The Souvenir begins with a montage of still images that evoke blue-collar bleakness and desolation, then cuts to a lively hipster party where university students are happily intellectualizing and/or getting intoxicated.
These differing moods define the arc of the latest drama by writer-director Joanna Hogg (Unrelated, Archipelago), a coming-of-age piece about a shy film student who is struggling with a big class project: writing and directing her first feature film, one she seems unsuited for.
Possibly embarrassed by her privileged background, Julie (Honor Swinton-Byrne, in her acting debut) has chosen to explore the sense of loss and alienation in the working class world of England’s near-vanished dockyards and the moribund shipbuilding industry that once thrived there. Sensitive but not always articulate, Julie has trouble explaining herself to a film-school supervisor who is grilling her about why she wants to delve into a culture she knows little about.
A bit later we see Julie having a drink with a poshly dressed and well-spoken man, a bit older than her, who is also peppering her with tough questions about her project. It’s only later that it becomes apparent that Anthony (Tom Burke, with a voice reminiscent of Hugh Grant) is a new boyfriend. And as Julie slowly falls into what might be her first serious love affair, we realize that his intellect and charm are cover for a controlling man who is dishonest and damaged.
As Souvenir unfolds, the relationship between Julie and Anthony gradually deteriorates from bantering affection and emotional openness to darkness and dysfunction, with harsh consequences for both.
Moody and downbeat, Souvenir makes few concessions to the “Friday night at the movies” crowd. The director doesn’t connect all the dots, expecting the viewer to do some of the work, including figuring out who people are and what their motivations might be.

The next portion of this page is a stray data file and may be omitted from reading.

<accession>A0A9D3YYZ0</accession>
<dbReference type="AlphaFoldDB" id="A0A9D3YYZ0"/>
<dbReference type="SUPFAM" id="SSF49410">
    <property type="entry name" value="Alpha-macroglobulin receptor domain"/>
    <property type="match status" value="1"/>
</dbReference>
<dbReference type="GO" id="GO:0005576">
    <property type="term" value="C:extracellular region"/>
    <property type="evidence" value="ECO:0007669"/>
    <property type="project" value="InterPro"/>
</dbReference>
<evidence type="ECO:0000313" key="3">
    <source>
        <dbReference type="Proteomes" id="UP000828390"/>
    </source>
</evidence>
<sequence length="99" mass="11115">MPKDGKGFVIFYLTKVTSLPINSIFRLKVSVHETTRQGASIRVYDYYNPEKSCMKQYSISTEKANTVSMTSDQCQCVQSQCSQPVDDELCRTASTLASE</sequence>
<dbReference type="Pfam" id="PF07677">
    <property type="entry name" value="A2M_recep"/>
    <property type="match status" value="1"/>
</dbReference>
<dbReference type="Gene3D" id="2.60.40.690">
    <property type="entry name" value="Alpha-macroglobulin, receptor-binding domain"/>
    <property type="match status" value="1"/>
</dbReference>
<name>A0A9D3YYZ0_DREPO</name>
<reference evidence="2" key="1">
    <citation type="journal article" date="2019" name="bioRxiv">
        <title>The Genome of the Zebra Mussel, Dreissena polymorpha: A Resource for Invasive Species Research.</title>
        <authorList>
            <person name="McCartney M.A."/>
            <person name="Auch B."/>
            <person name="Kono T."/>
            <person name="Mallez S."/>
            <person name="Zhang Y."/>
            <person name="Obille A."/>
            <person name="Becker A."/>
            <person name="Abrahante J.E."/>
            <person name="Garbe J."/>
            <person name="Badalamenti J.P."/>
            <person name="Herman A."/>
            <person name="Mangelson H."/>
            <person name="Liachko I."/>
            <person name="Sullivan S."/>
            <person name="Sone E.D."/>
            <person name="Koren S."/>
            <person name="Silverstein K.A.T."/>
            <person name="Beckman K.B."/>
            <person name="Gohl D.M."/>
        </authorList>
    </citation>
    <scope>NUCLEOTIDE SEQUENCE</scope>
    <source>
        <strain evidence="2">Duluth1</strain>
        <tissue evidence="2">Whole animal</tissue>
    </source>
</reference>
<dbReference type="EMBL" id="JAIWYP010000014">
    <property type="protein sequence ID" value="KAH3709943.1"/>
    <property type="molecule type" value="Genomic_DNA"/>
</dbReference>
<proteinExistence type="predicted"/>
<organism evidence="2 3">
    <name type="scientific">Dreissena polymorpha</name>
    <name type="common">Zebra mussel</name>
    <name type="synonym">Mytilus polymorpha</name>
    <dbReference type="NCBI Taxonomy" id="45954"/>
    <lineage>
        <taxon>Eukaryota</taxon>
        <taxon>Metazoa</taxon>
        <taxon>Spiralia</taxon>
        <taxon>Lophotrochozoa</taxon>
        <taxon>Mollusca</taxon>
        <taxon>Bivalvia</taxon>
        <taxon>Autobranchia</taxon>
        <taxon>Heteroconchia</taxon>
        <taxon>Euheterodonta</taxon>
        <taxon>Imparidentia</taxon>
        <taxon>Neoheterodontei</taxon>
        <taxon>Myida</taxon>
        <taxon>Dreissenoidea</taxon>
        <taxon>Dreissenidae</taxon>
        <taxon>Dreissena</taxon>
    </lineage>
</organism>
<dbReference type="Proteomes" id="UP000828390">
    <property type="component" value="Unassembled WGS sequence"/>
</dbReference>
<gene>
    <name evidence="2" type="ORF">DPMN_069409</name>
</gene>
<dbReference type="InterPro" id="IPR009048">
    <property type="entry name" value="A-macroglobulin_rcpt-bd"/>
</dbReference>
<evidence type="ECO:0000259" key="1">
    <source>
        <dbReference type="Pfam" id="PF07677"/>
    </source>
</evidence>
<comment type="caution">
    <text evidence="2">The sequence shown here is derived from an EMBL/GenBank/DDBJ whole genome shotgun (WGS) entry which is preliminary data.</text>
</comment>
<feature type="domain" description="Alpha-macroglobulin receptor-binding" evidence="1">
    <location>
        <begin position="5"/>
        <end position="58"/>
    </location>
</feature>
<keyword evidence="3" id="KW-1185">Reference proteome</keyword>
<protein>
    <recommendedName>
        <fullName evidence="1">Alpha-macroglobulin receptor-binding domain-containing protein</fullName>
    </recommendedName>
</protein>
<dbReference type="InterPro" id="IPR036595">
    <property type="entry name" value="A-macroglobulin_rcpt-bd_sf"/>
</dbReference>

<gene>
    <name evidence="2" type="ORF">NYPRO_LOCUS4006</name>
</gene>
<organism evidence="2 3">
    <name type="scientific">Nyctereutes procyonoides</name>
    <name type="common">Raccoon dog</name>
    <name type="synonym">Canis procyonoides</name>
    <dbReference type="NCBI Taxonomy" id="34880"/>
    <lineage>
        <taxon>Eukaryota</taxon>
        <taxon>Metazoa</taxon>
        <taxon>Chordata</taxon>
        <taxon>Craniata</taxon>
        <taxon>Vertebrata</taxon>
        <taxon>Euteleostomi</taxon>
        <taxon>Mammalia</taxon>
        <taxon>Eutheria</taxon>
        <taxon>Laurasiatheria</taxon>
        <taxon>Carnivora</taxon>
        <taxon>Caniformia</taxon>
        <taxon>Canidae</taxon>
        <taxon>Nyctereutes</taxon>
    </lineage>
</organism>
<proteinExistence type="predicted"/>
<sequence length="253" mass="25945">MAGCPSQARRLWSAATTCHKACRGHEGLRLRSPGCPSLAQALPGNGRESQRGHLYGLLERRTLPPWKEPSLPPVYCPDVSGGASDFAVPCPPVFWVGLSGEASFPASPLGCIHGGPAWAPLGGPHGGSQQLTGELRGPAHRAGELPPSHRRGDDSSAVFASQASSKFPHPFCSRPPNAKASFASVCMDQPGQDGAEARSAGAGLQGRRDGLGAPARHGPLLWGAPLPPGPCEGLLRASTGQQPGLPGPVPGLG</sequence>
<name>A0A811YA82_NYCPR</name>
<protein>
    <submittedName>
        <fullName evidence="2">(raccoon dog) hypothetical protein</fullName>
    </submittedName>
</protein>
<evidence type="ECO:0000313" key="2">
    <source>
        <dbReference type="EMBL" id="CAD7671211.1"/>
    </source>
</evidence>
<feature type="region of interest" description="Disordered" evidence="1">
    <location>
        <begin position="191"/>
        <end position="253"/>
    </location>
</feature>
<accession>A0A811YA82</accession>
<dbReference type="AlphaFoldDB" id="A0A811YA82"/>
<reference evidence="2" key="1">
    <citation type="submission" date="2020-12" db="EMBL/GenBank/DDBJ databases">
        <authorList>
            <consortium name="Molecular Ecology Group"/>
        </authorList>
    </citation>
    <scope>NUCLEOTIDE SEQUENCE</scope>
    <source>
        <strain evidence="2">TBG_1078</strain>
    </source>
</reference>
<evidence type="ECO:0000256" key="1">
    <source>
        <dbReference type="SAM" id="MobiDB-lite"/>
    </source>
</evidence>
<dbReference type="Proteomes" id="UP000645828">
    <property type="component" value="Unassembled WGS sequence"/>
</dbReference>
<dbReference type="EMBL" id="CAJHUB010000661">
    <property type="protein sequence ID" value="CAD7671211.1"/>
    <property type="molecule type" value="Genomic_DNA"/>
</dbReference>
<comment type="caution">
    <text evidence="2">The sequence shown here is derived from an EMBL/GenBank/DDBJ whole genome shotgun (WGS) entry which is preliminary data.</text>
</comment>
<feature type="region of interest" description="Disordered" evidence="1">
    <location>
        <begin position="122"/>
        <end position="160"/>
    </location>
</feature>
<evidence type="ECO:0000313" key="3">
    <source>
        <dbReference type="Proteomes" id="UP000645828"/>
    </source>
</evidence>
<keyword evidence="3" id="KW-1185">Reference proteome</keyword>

The biggest reward comes via the performances, especially that of Swinton-Byrne, who is tender, funny and radiant, and also deeply poignant when her life starts to fall apart. (Film buffs will savour a large cameo by the sublime Tilda Swinton, Swinton-Byrne’s real-life mother, who plays that role in this film.) And those who enjoy music will appreciate a soundtrack that shifts with aplomb from opera to English pop like early Joe Jackson and an apt cover version of Elvis Costello’s “Shipbuilding.”
Note: The Souvenir has its Victoria debut at UVic’s Cinecenta, from June 30 to July 6
Stars: Honor Swinton Byrne, Tom Burke, Tilda Swinton
Directed by: Joanna Hogg
This rock ‘n roll rom-com has an irresistible plot: the entire world has suddenly forgotten all the tunes the Beatles ever wrote … except for one guy who does remember, and starts to make quite the splash as a brilliantly gifted singer-songwriter.
Men In Black: International
In the fourth iteration of this wacky sci-fi series about top-secret government agents battling scummy space aliens, a mole betrays the MIB organization from within. Yikes! With Chris Hemsworth, Tessa Thompson and Liam Neeson.
The Dead Don’t Die
This zombie-movie-to-die-for is directed by Jim Jarmusch and has a monster cast that includes Bill Murray, Adam Driver, Tilda Swinton, Chloë Sevigny, Steve Buscemi and Danny Glover. Who needs a plot?
Toy Story 4
The endearing vocal talents of Tom Hanks, Tim Allen, Joan Cusack and Patricia Arquette are once again deployed as our favourite toys embark on a new adventure.
Writer-director Luc Besson (La Femme Nikita, Lucy) cranks up the adrenaline with his latest rock ‘em/sock ‘’em thriller, this one about a drop-dead-gorgeous model who is also a government assassin. With Helen Mirren, Cillian Murphy and Luke Evans.